A three-engine aircraft that rolled off the assembly line at Ford Motor Company’s Stout Metal Airplane Division in Dearborn, Michigan, 90 years ago began carrying passengers within days of its first test flight.
Next week, that same Ford 4-AT-E Tri-Motor will be giving Charleston area passengers a taste of what upscale commercial air travel was like in the Roaring ’20s when it arrives at Yeager Airport for a series of excursion flights. The flights will depart Yeager’s general aviation terminal, Capital Jet Center, from 2 p.m. to 5 p.m. on Thursday, and from 9 a.m. to 5 p.m. Friday through Sunday.
Seeking to serve a newly emerged market for airline travel, automaker Henry Ford began manufacturing the Ford Tri-Motor in 1926. By the time production ended in 1933, 199 of the aircraft had been built and were in use. The Ford 4-AT-E that will be flying from Yeager was the 146th Tri-Motor produced.
While Ford Tri-Motor passengers rode in an enclosed cabin, the earliest version of the plane featured an open cockpit as a concession to pilots who believed the feel of the wind was needed to safely fly the aircraft, according to the Experimental Aviation Association, which owns aircraft. Ford specified that three engines would be used to power the aircraft, mainly to ease passenger concerns over engine reliability.
Within a week of its Aug. 21, 1929, test flight, the Tri-Motor that will be operating at Yeager was sold to Pitcairn Aviation, which was bought two months later by Eastern Air Transport, later to become Eastern Airlines.
In 1930, the aircraft was leased to Cubana de Aviacion, Cuba’s national airline, and used to inaugurate air service between the Cuban city of Santiago and the nation’s capital city, Havana. In the 1940s, the plane was flown by the government of the Dominican Republic, before returning to the United States, where it was used in a Miami-based barnstorming show before refitted with more powerful engines and repurposed as a crop-duster in Arizona.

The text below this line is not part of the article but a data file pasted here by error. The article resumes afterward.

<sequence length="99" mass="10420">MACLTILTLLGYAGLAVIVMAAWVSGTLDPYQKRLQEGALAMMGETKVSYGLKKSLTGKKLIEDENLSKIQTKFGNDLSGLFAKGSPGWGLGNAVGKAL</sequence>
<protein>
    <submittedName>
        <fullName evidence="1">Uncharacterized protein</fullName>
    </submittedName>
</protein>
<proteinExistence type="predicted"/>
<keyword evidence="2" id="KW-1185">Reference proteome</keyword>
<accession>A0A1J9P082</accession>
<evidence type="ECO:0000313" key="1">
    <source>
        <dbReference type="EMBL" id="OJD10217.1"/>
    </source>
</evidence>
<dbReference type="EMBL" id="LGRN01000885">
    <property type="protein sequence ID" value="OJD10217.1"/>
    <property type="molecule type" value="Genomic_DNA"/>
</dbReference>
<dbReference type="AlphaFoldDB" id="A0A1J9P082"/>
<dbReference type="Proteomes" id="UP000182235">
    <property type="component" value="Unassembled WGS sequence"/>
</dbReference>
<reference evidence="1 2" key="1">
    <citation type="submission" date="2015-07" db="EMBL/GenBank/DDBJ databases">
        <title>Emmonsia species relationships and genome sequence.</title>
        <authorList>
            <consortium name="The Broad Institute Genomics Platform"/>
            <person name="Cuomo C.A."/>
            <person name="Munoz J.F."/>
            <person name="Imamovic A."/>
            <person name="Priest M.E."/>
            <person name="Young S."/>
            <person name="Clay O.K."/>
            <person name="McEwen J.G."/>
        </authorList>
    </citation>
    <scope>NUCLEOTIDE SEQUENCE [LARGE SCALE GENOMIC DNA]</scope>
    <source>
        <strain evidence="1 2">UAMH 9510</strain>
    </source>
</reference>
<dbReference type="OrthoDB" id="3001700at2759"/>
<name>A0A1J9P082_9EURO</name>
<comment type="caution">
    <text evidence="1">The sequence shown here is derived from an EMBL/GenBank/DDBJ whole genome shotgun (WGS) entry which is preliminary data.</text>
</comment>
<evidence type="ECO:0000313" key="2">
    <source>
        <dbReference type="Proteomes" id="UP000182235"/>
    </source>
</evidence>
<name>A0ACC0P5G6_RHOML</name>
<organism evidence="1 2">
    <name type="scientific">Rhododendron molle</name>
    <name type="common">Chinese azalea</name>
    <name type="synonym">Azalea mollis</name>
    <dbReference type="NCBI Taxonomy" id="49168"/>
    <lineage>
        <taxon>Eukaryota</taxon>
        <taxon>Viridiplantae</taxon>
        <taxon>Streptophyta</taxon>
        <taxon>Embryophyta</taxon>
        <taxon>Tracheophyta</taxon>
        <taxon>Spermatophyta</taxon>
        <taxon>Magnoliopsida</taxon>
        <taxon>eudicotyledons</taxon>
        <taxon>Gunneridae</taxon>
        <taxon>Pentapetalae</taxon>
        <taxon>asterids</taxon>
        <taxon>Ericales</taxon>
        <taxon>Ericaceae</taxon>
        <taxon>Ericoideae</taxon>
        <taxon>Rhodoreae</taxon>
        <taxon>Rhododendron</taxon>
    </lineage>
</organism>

In 1955, the aircraft was rigged with two 275-gallon tanks and bomb doors, and began a new career in forest fire suppression, dropping fire retardant, and later, smokejumpers, in Idaho.
Following a brief return to crop-spraying and barnstorming, the aircraft was used to offer rides at air shows. It also appeared in the Jerry Lewis movie “The Family Jewels” in 1965, where it was the centerpiece of a Lewis’ character’s one-aircraft airline, “Eddie’s Airways,” and in 2009’s “Public Enemies,” in which it transported John Dillinger (Johnny Depp) to trial.
Before appearing in “Public Enemies,” the airplane underwent 12 years of painstaking restoration after high winds accompanying a thunderstorm ripped it from its tie-downs, lifted it 20 feet in the air, and smashed it to the ground.
The Ford Tri-Motor, nicknamed the “Tin Goose” in a nod to Henry Ford’s Model T “Tin Lizzie,” became the backbone of the budding airline industry in the 1930s.
Every seat is a window seat on the Ford Tri-Motor, so Charleston area passengers are urged to bring cameras.
Cost will be $72 for adults and $52 for those 17 and younger for tickets bought in advance. Walk-up adult fares will be $77. All proceeds benefit the Experimental Aviation Association’s education, restoration and history programs.
Tickets may be ordered online at www.flytheford.org, or by calling 1-800-843-3612.